Take a moment to compare the energy of assembled activists, such as union organizers in Madison whose radical factions vandalized the Capitol building, or Wall Street Occupiers, anarchists to whom hate is their central impetus, as opposed to the tens of thousands gathered in St. Peter’s Square who wanted to catch a glimpse of the newly elected Pope Francis. The enthusiasm of 50,000 strong and 1.2 billion Catholics worldwide could not be suppressed—although the punditry gave it their best shot.
Despite attempts to diminish the passion of the faithful by citing accusations of hierarchical cover up of sexual abuse to financial misappropriation, the world’s press could not squelch the unbridled enthusiasm of the congregate.
Both Catholics and Occupy activists have commonality in that they gather collectively for a cause greater than themselves. Both movements appear to have altruistic objectives. Catholics aim to spread the Gospel, minister to the poor and convert souls to the Church, whereas Occupy activists sought destruction of institutions, namely capitalism, to bring about what? Equality? Social Justice? As defined by whom?
People tend to be drawn to optimism and repelled by hate.
Those gathered in St. Peter’s Square exemplified what the American melting pot used to be: A unified body transcendent of country, skin color, language and socio-economic status. It was an energized unity that statists can only dream to harness.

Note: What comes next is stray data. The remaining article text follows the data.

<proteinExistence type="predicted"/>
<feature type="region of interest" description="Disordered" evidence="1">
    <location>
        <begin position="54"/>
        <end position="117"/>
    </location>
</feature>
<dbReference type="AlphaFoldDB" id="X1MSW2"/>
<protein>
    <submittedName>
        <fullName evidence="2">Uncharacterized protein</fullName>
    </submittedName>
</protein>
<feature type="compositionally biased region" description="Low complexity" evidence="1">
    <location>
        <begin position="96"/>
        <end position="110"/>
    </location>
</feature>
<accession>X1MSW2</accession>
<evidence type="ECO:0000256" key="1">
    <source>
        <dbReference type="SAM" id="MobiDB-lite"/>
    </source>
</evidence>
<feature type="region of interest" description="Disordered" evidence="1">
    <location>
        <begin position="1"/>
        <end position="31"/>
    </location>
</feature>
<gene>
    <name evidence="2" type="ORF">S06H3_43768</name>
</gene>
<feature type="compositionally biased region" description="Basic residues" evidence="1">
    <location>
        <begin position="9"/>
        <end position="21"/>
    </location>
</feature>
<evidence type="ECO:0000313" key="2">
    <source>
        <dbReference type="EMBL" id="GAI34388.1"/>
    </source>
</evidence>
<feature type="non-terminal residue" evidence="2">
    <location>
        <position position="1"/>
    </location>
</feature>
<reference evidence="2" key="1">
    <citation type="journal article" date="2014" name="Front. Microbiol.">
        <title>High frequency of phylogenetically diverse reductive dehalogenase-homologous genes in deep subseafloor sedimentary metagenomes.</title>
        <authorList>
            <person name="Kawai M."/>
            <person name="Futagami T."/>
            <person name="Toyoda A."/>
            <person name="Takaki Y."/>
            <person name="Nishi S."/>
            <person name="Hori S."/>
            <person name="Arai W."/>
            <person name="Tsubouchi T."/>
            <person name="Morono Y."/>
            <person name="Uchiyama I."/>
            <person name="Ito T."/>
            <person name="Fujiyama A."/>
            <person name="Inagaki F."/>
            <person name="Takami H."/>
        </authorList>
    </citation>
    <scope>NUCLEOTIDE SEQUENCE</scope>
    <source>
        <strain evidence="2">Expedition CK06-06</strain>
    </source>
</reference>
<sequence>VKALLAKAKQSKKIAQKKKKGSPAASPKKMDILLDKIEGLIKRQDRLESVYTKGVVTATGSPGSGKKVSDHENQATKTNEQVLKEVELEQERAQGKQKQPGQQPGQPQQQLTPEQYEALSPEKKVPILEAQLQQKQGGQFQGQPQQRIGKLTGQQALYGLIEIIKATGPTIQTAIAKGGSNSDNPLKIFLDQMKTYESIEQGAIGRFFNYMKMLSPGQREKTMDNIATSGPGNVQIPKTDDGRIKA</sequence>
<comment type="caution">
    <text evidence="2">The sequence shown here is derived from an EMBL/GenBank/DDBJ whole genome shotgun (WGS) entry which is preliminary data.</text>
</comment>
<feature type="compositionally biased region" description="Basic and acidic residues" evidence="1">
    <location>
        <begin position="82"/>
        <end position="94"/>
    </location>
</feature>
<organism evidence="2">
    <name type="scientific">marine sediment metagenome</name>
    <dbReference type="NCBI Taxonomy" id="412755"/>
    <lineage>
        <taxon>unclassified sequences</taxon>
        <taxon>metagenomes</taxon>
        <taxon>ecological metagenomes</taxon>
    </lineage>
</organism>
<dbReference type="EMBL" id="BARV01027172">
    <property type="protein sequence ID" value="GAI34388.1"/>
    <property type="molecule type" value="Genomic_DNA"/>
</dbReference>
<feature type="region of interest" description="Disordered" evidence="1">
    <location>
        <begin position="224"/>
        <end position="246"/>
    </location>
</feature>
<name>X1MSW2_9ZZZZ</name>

The end game of false hope and change promised by a secular figurehead, when man is his own judge and jury, yields only to a drop in living standards, abuse of power with the intimidation of citizens into submission, leading ultimately to the death of innocents either through poverty or violence or a combination thereof. Witness history – Lenin, Stalin and Mao.
The Church seeks to be holy as defined as being separate from the rest of the world. Despite best efforts, those running the Church are indeed fallible. They have failed repeatedly since their inception with abuses, indulgences and inquisitions leaving little difference between themselves and nation states. No movement is without the need for purging the impenitent. Yes, the Catholic Church has real problems; yet despite all, Catholics continue to unite in faith although not uniform in thought or social stance with liberal and conservative factions existing throughout. Cohesiveness remains and has proliferated for approximately 2,000 years.
Occupiers and community organizers with their tactics of destruction and divisiveness are nothing new. Anarchists and the tyrannical have reared their ugly heads for centuries as well. Fidelity and love has always triumphed, much to the dismay of history’s despots and totalitarians. Still these radicals persist, most recently under the leadership of their fallen patron saint, Saul Alinsky, whose canonical book attribution reads:
“Lest we forget at least an over-the-shoulder acknowledgment to the very first radical: from all our legends, mythology, and history (and who is to know where mythology leaves off and history begins – or which is which), the first radical known to man who rebelled against the establishment and did it so effectively that he at least won his own kingdom – Lucifer” – Saul Alinsky
Could one’s choice of alignment be drawn any clearer?
Genuine enthusiasm, love and devotion will always prevail over totalitarianism and it is something to behold.